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Darwin Raids 1942-1943

Raids No. 1 & 2
Feburary 19 1942
243 killed, 350 wounded. Two ships set on fire, one blown up damaging the pier. Six ships sunk and seven more damaged; three Catalina aircraft destroyed and two US vessels destroyed. Post and Telegraph offices destroyed, Police Station, Barracks, Cable Office, and Government offices destroyed and hospital damaged. RAAF hospital, recreation hall, equipment store, many houses and living quarters destroyed.

On 19 February 1942 four of the six Japanese carriers that bombed Pearl Harbor launched another surprise attack. Eighty-one planes were launched against Darwin whose harbour was full of ships. Eight ships were sunk, two were beached and later refloated and many of the other thirty-five ships in the harbour were damaged by bomb or machine gun fire. Darwin town and the RAAF aerodrome were also heavily damaged by the raid.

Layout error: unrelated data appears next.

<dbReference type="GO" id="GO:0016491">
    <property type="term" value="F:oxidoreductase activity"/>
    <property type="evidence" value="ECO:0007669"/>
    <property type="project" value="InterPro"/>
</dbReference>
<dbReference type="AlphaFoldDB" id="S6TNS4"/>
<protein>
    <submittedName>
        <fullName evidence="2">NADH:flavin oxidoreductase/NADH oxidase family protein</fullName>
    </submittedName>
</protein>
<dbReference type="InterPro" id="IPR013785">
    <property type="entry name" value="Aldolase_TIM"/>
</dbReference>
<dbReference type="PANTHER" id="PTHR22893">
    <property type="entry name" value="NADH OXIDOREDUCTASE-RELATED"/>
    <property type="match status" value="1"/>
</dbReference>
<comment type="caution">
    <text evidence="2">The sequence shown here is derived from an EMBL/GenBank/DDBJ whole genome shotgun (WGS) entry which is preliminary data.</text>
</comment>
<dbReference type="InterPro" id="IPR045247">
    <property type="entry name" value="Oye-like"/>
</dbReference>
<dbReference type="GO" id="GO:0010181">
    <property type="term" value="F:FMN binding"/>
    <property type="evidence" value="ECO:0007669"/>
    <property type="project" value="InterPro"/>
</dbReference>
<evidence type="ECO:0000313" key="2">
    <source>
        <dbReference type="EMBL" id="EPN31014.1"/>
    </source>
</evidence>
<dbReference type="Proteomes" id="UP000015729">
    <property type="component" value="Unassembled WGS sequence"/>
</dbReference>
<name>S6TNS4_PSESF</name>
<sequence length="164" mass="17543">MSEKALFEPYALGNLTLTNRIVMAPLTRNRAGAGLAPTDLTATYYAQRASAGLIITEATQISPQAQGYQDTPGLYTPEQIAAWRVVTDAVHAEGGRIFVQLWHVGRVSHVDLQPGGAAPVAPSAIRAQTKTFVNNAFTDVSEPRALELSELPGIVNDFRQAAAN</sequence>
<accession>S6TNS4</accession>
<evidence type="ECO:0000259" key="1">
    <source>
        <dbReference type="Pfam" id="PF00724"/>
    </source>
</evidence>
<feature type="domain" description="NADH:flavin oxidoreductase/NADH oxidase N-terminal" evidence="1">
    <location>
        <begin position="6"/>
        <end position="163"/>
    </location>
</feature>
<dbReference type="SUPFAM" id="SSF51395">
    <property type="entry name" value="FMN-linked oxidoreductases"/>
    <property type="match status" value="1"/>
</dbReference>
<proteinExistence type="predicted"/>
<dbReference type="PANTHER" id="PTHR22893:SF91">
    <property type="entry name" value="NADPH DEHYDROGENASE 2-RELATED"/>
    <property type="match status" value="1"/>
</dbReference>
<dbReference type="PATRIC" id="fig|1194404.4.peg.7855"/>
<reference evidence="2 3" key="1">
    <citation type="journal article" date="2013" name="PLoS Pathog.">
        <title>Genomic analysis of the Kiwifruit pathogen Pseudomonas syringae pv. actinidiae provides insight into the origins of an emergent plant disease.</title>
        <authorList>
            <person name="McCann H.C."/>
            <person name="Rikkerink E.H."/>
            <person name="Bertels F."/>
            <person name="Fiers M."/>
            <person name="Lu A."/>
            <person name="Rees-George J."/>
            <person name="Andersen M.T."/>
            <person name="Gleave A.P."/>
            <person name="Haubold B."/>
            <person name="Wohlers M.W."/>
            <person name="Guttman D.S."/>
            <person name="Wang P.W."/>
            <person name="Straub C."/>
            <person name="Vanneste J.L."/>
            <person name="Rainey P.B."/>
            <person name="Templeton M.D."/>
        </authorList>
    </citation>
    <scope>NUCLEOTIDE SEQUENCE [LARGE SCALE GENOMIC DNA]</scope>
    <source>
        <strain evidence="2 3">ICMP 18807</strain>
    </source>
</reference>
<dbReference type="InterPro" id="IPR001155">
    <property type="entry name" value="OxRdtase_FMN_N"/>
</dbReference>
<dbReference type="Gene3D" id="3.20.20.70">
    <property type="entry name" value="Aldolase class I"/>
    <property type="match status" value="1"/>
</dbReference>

Darwin would have been without any air defence except that ten Kittyhawks of the US 33rd Pursuit Squadron en route to Java had turned back to Darwin. Five of the aircraft landed while the other five remained in the air. In command in the air was Lieut Robert G Oestreicher who spotted Japanese planes diving on the Kittyhawks. He shouted a warning that Zeros were attacking. However three of the Kittyhawks were quickly shot down with two of the pilots being killed. A fourth American airman, although wounded, managed to land his damaged aircraft. Lieut Oestreicher was the only pilot who stayed in the air during the raid and was able to shoot down two Japanese planes although only one kill was confirmed. The five Kittyhawks that had landed were either destroyed on the ground or were shot down before they were able to regain combat altitude. Two of these pilots, including their Commanding Officer, Major Floyd Pell, were also killed. A second raid of 54 bombers two hours later on the same day met no resistance in the air. Antiaircraft guns that day destroyed four Japanese aircraft and probably destroyed another four. The raids on 19 February were the first two of sixty-four raids against the Darwin area. There is no authoritative list of either Allied or Japanese aircraft losses so the accompanying chart is the best estimate from a number of sources.